A report by a special litigation committee at Computer Associates, Inc., described a "culture of fear" under founder and chair Charles Wang, who the report says oversaw the decades-long accounting fraud that was the subject of a recently concluded federal investigation. According to the report, Wang put inexperienced managers in charge and fired those who disagreed with him. In addition the company lacked internal controls. The report, which was in response to a shareholders' derivative suit, says that the corporation should take steps to recover at least $500 million from Wang and that the derivative action should be dismissed. Wang took issue with the report and blamed the company's troubles on Sanjay Kumar, who this week agreed to pay $800 million and is going to prison to serve a 12-term sentence. Wang himself was never charged. See NYTimes, CA Says Its Founder Aided Fraud; WSJ, Directors' Probe Ties CA Founder To Massive Fraud.
Friday, April 13, 2007
Carl Icahn, holder of 2.9% of Motorola, said in a letter to shareholders filed with the SEC that he still wants a seat on the board and doesn't understand why Motorola management doesn't want him He took back his earlier call for more share buybacks, because of the operational difficulties of the company. See WSJ, Icahn Presses His Case To Join Motorola Board.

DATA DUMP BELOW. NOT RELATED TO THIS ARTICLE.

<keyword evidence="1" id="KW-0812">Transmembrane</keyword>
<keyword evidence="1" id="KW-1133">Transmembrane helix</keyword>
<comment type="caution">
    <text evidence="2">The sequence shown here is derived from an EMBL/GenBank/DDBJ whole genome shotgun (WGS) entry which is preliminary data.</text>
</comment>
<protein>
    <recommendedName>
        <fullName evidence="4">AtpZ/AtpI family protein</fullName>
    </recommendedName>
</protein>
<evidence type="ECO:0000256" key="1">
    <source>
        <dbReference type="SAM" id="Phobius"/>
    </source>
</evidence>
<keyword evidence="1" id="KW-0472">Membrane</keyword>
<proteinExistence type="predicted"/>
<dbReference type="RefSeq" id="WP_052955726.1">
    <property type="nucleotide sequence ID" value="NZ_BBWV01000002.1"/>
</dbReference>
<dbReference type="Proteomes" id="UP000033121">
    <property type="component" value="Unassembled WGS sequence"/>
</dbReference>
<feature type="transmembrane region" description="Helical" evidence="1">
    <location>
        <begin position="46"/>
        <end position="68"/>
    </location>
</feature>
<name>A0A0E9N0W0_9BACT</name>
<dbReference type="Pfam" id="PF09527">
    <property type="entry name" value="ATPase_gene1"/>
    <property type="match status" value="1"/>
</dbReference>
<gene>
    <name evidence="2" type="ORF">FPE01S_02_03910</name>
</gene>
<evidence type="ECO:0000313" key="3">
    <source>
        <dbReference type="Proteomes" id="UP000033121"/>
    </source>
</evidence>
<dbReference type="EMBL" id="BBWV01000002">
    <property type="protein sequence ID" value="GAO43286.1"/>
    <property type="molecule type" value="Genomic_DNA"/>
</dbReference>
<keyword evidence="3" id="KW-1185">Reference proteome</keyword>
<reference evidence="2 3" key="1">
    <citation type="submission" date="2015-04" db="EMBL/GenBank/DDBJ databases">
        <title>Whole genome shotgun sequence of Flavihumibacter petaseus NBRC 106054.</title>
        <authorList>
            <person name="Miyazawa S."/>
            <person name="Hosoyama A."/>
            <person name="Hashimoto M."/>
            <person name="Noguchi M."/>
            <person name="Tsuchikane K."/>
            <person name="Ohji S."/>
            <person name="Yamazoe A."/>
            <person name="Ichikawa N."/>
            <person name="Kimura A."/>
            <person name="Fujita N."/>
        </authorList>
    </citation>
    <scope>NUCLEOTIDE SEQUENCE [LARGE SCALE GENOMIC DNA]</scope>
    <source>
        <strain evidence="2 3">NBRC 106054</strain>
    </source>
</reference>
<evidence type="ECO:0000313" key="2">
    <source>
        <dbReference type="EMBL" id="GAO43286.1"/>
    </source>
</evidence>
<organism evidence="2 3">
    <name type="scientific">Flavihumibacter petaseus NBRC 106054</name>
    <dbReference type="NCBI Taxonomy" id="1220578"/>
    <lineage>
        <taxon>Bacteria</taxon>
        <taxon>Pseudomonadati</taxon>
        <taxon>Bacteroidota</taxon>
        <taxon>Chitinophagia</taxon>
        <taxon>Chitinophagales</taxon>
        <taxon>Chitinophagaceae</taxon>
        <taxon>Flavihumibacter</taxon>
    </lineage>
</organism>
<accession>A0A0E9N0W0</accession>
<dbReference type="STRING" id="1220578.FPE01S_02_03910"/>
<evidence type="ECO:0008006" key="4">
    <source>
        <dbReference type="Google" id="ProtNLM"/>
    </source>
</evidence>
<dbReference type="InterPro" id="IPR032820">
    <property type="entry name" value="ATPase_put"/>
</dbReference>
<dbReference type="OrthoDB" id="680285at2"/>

Sanjay Kumar, former CEO of Computers Associates agreed to pay $800 million in restitution to investors to conclude the civil fraud action against him, based on the company's accounting fraud in 1999-2000. It is unlikely that most of the money will be paid, however. He will turn over about $52 million this year and is going to prison to serve a 12-year sentence on the criminal charges. See NYTimes, Ex-Executive Agrees to Pay $800 Million in Restitution
Pre-IPO dividends from borrowed funds are becoming a standard technique for the principals of private equity firms and hedge funds to profit from their holdings, with the debt being paid off from the IPO proceeds. Fortress Investment, Apollo Management and the Blackstone Group are among the firms that have used or are considering this strategy. See WSJ, Executives Hedge Their Own IPOs.